Science in Christian Perspective

Philip Marquart, M.D.

From: JASA 6 (September 1954): 27-28.

The pitfalls of non-directive (or client-centered) therapy is appraised by Orville S. Walters, M.D. in United Evangelical Action of May 1, 1954. It is aptly called "this laissez faire method", in which the counselor takes a "hands-off-but-keep-them-talking" role. It is also called a "nihilistic method' and is considered to be doubtful for use in pastoral counseling. "For a humanistically-minded therapist or counselor to prolong the wallowing and floundering of a confused soul in the morass of his own frustrations and conflicts-when he needs the regenerating grace of God-is like unto a physician stubbornly withholding a proven remedy because of his own prejudice or ignorance, while the patient suffers or dies."

The need for heartfelt religion and evangelistic methods is stressed by the writer, something more than mere intellectual assent. Rather the Gospel message should be given the perplexed person so that there is a "conscious fusion of the hearer's will with the Divine will". The doctor indicates that any Christian is a "priest", according to Scripture, and he should be ready and willing, directively to show the Way to Christ, even though the liberal pastor may insist on using non-directive methods. The Christian physician also should not neglect these opportunities.

The writer attacks the underlying philosophy of this masterful inactivity", called non-directive counseling, when he says that "the patient needs more than his own resources to overcome his difficulty." It is well-known that this form of counseling is founded upon a belief in some kind of inner ability or inherent goodness of human nature. They say that the counselor should merely re-echo his sentiments and not add anything to the interview of his own values. The counselor must disregard all social and spiritual values and he should never try to change any of the client's values. Such a procedure would seem to be of doubtful value, particularly if the client has a spiritual need, in which the Christian counselor could help. We must therefore reject the underlying philosophy behind this method, but there may be some question whether the method itself may be used by Christians ' in special occasions in which the directive approach is plainly inappropriate. Perhaps the seeming success of this "hands-off" method may be due to the fact that perplexed persons may have had to face the confusion of two many advisers, who have set themselves up as authorities. This is frequently true in adolescents whose parents have already provoked them to wrath.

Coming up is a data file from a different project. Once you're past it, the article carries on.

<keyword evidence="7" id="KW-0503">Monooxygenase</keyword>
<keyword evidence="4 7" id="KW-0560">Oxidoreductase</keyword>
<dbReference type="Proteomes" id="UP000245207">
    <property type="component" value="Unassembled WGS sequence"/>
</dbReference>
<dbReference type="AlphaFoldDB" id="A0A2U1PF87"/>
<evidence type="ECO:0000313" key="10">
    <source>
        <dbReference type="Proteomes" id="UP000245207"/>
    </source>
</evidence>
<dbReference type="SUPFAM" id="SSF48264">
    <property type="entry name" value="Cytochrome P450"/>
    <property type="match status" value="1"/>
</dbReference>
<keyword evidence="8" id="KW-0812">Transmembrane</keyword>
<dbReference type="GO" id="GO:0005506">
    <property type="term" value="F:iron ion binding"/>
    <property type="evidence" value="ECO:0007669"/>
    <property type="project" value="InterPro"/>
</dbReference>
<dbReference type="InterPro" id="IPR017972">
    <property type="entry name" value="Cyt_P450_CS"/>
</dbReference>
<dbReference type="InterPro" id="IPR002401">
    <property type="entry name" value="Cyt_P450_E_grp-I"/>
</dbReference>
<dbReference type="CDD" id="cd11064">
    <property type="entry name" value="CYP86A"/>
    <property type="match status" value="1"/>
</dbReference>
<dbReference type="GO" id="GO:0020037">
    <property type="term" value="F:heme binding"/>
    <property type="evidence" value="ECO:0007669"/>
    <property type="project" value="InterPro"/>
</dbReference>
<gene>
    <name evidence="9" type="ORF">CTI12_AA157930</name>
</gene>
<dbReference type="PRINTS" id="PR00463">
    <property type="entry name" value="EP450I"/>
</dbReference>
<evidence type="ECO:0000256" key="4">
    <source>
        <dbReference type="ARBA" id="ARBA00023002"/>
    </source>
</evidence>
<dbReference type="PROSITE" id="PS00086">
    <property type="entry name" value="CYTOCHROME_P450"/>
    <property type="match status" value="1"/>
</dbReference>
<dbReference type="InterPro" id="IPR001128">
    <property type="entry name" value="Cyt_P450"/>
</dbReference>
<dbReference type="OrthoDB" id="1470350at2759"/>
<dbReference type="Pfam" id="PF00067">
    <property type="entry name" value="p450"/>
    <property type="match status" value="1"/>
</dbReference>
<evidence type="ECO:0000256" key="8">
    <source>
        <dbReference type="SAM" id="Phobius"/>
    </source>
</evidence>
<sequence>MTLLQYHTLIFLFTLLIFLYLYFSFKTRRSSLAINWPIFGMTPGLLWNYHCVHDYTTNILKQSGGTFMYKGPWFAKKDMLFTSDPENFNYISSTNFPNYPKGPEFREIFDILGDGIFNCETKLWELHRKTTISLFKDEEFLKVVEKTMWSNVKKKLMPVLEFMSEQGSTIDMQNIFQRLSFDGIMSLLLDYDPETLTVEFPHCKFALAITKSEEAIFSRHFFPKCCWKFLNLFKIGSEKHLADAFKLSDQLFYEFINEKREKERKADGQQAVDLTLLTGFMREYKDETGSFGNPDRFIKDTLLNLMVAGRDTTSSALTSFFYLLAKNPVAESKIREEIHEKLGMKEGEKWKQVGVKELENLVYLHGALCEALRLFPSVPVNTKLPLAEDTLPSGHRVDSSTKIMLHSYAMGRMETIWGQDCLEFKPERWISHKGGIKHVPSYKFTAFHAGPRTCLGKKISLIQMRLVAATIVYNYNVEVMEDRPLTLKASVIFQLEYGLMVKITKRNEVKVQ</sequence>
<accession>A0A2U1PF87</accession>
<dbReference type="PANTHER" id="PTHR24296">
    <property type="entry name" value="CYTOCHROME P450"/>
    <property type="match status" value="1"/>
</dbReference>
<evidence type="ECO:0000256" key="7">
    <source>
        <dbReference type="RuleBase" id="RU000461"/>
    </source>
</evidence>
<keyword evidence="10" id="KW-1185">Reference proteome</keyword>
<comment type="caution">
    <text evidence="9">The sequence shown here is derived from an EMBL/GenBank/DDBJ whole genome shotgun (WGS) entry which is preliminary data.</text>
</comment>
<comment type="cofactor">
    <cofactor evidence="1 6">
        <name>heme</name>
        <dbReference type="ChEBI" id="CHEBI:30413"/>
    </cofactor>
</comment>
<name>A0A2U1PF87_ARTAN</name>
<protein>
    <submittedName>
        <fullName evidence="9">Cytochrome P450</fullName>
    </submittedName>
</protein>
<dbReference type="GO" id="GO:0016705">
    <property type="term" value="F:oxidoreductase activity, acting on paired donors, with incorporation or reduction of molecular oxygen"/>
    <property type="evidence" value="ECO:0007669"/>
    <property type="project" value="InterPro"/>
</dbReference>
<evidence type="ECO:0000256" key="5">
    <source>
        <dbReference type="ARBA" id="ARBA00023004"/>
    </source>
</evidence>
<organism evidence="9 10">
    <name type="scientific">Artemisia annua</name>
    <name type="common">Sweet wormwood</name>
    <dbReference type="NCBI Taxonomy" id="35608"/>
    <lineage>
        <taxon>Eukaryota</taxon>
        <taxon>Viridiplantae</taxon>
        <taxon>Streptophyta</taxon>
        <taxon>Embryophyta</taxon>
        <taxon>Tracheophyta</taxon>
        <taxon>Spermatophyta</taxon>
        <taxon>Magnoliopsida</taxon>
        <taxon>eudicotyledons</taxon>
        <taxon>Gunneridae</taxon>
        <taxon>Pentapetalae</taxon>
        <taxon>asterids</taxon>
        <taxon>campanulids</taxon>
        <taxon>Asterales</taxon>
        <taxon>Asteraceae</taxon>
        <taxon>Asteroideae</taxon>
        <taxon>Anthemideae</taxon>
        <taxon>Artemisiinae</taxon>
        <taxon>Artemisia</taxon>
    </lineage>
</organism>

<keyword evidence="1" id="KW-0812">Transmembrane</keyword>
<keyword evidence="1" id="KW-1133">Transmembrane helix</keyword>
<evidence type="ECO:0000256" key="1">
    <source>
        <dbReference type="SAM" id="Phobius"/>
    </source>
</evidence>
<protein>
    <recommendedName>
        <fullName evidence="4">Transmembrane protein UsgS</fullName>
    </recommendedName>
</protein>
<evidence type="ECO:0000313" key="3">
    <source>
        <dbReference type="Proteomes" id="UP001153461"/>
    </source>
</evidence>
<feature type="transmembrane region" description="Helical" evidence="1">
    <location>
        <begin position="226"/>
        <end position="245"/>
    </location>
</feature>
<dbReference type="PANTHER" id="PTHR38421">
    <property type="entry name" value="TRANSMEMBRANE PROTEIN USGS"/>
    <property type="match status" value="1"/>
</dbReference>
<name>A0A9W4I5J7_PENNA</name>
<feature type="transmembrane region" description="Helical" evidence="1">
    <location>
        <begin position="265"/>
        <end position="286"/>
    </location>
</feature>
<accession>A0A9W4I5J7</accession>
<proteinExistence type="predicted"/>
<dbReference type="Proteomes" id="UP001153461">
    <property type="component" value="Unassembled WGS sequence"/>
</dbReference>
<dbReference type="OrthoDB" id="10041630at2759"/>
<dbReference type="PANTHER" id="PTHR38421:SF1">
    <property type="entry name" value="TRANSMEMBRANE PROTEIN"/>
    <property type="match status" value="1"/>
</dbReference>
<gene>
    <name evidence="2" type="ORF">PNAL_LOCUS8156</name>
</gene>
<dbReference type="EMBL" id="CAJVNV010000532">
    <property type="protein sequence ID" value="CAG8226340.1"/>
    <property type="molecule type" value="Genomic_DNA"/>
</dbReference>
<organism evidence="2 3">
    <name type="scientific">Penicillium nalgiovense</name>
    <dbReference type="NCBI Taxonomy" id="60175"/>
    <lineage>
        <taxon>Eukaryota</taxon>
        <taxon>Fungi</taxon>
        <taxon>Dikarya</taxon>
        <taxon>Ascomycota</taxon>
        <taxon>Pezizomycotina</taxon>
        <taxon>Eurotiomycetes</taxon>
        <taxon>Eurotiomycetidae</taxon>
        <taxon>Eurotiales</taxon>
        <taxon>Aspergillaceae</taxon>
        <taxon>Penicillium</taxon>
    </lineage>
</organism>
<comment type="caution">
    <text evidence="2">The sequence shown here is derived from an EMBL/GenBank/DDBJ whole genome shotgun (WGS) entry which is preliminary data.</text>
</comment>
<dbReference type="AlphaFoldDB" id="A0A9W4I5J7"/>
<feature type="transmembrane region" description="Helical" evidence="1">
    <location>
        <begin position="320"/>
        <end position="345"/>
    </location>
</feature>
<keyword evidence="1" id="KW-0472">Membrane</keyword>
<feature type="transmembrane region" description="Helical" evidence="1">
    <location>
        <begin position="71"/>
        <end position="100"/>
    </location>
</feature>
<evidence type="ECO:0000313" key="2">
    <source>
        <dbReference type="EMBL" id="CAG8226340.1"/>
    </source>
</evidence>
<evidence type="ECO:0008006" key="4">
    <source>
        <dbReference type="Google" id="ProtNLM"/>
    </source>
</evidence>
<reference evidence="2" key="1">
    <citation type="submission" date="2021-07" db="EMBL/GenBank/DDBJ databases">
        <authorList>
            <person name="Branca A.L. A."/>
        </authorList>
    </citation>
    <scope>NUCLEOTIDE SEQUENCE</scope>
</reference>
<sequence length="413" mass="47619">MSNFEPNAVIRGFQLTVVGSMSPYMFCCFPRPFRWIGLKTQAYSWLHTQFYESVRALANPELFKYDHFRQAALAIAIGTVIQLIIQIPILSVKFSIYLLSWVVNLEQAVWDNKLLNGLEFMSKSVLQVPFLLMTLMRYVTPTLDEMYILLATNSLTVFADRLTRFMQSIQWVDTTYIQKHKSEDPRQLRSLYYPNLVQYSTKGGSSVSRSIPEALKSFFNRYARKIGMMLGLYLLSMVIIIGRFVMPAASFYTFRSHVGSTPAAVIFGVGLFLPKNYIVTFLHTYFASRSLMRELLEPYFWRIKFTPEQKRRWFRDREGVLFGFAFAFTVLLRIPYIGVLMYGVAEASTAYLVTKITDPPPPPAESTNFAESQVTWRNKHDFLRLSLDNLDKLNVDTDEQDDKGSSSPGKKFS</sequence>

The writer remembers the unsaved son of missionaries who were, at that time, in China. This son was the youngest of six children all of whom were getting their education in this country. That meant that this bewildered youth had five advisers who spent most of their time nagging their younger brother. The boy turned from them in disgust and became disgracefully wild. Thereupon, all the well-meaning siblings stepped up their campaign of managing him. I showed the brothers and sisters how they could apply a non-directive method, for the time being, and stop their nagging tactics. When the youth found that he no longer had a group of antagonists, but merely a family who were sincerely interested in his welfare, he finally asked for their help in finding the precious Saviour they claimed for themselves.

When the counselee is a Bible-believing and born- again Christian, then we should be especially cautious about being too directive toward them. Christ is a better Counselor than we could ever be and we should be careful not to give orders to another Man's servant.* A student came to me in the midst of a college revival. He sincerely questioned whether he should go forward and make public confession of his errors, as the rest of the students were doing. Since his fellowship with the Lord was not shattered, I f elt that I had no right to constitute myself as an all-wise authority. Thus I promptly began to re-echo back to him his inner feelings, as a sounding board, letting him do his own thinking in the matter. When he suggested that we might pray about the matter, we promptly engaged in prayer. Some time thereafter, he obtained his answer, to confess publicly those things that were public matters, and to settle the rest with His Lord alone.

Thus we see that the non-directive method has its usefulness as partial method, when the client has too many weak, human advisers, and when a child of God, in a state of fellowship with his Wonderful Counselor, seeks for counsel which he could better find in Christ. However, we must ever be alert to turn to directive tactics when it is appropriate to bring every client into a closer walk with Him.

* Romans 14:4.

Wheaton, Illinois
July 30, 1954